Almost 2 million Washington-area residents will endurean even drier holiday weekend than expected thanks to water restrictions implemented with another failure of the area's aging water pipes.
The Washington Suburban Sanitary Commission, which supplies water for 1.8 million people in Montgomery and Prince George's counties, banned customers from using more water than necessary — at least through the weekend.
The restrictions include not flushing toilets after every visit, no lawn watering, and running only full dishwasher and washing machine loads.
Early Thursday, the agency's fiber-optic equipment identified multiple "ping" sounds — snapping wires and a precursor to a bursting pipe — inside a 40-year-old water main near Tuckerman Lane and Gainsborough Road in Potomac.
The failed 96-inch main is the largest in the system and is a major water distributor.Had it burst, it could have done more damage than a similar, well-publicized2008 incident, when a smaller Bethesda pipe spewed freezing water onto River Road — stranding residents who were rescued by boat and helicopter.
On the eve of a fireworks-filled weekend, with no rain on the horizon, Washingtonians hardly needed a reminder of the area's archaic water-delivery network. But it came Thursday, when just hours after the Potomac incident, a water main broke near Old Town Alexandria and shut down traffic there throughout the day.
Nearly a quarter of all WSSC pipes are at least a half-century old, and there were 1,534 water main breaks or leaks in 2009, according to the most recent data. Virginia and District water pipes are an average of 80 years old.
However, WSSC officials pointed to the fiber-optic technology as proof they aren't in the dark about the state of their pipes.
"This proves the system works and helped us to prevent what could have been a much more serious situation," said WSSC General Manager Jerry N. Johnson.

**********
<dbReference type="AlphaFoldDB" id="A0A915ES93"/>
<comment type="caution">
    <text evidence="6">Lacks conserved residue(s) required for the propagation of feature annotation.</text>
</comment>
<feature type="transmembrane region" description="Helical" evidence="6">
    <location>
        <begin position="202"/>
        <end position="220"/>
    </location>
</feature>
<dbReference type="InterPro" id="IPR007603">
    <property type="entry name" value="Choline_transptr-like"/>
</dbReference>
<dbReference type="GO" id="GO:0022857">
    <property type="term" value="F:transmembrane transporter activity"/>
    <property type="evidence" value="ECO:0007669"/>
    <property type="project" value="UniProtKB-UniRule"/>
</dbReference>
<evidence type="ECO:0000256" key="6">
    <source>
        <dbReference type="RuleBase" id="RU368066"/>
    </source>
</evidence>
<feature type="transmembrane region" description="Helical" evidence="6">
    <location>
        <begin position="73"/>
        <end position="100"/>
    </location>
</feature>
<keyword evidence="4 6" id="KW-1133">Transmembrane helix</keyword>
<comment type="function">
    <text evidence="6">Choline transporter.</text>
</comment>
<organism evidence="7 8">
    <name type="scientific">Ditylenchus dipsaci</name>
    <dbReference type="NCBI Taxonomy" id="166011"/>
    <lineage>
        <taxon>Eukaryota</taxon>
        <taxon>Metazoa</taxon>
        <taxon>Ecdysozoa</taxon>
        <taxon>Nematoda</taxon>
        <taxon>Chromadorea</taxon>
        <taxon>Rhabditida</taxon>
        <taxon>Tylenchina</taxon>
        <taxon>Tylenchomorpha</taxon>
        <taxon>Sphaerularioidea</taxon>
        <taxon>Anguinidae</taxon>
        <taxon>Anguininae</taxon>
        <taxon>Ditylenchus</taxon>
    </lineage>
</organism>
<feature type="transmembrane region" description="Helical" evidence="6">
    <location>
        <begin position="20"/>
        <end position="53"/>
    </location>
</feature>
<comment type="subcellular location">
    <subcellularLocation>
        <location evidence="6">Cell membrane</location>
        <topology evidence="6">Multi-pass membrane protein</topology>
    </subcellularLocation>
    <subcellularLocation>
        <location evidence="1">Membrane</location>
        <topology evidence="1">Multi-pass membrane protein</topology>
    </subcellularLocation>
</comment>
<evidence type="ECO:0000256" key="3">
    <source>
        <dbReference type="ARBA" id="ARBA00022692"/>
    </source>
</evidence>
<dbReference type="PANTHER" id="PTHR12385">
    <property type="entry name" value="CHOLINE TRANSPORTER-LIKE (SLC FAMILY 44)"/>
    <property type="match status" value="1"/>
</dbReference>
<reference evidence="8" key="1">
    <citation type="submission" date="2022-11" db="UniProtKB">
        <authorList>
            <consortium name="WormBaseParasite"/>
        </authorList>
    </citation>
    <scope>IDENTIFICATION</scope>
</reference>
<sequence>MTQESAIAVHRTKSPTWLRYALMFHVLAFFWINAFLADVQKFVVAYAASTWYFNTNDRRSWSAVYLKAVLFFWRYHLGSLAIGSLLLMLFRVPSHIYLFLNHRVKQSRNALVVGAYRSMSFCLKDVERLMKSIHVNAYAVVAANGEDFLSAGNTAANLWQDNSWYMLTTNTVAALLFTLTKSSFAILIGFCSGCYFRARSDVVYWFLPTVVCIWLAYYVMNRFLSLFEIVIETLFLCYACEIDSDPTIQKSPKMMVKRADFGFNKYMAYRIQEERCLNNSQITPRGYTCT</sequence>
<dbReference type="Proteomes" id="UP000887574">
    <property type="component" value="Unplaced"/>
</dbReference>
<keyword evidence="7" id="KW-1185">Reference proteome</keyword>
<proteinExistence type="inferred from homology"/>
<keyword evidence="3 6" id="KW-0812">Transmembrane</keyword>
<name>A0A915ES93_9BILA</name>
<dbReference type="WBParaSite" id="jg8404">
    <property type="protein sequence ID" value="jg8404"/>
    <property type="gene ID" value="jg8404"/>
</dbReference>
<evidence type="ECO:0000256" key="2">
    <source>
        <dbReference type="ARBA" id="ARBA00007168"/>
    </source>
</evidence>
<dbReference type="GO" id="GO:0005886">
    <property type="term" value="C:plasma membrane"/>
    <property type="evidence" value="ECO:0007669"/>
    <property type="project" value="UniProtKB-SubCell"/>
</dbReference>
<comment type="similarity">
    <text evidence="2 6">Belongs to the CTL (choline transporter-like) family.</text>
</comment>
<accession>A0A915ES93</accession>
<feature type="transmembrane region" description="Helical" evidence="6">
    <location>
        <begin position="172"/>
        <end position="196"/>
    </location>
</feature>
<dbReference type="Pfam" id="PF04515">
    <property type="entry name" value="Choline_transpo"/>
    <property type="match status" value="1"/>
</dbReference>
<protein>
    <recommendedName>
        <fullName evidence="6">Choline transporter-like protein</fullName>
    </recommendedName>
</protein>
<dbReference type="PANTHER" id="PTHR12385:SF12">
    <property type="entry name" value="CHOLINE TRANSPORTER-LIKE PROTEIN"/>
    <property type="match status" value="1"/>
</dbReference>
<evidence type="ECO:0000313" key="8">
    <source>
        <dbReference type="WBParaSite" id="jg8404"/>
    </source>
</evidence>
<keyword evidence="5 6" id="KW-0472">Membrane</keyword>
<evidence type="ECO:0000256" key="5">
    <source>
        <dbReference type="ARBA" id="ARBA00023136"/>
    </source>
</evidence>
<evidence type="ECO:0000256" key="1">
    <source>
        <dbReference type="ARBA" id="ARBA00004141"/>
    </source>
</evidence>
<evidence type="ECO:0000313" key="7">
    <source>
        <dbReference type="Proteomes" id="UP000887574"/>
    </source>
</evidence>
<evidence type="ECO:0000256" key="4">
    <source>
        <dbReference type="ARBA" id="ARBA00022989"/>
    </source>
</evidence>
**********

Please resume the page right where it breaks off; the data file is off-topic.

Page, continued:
Counties have raised sewage and water rates continually to address their outdated water infrastructure. The WSSC is installing the fiber-optic equipment for the largest water mains.
Montgomery and Prince George's customers aren't in danger of losing too much water, WSSC officials said, adding the restrictions were implemented to ensure suitable water pressure for fire protection, especially over the July 4 holiday.
Crews Thursday afternoon began digging near the pipe, which is expected to take at least through the weekend to repair.
Water outlaws face up to a $500 fine if caught using a sprinkler or washing their car, but police say they won't be on water patrol.
"We're a busy county," said Prince George's Police Cpl. Henry Tippett. "I don't think we have the resources to patrol just for water violations."
Marylanders who rely on municipal or well water are not subject to the restrictions. Montgomery residents can report violations by dialing the county's 311 information number.
Water restrictions and tips
» No outdoor use, including watering lawns, washing cars and topping off swimming pools.
» Use dishwashers and washing machines with full loads only.
» Limit shower time.
» Don't flush the toilet after every use.
» Turn off water while shaving or brushing teeth.
» Check all faucets, pipes and toilets for leaks.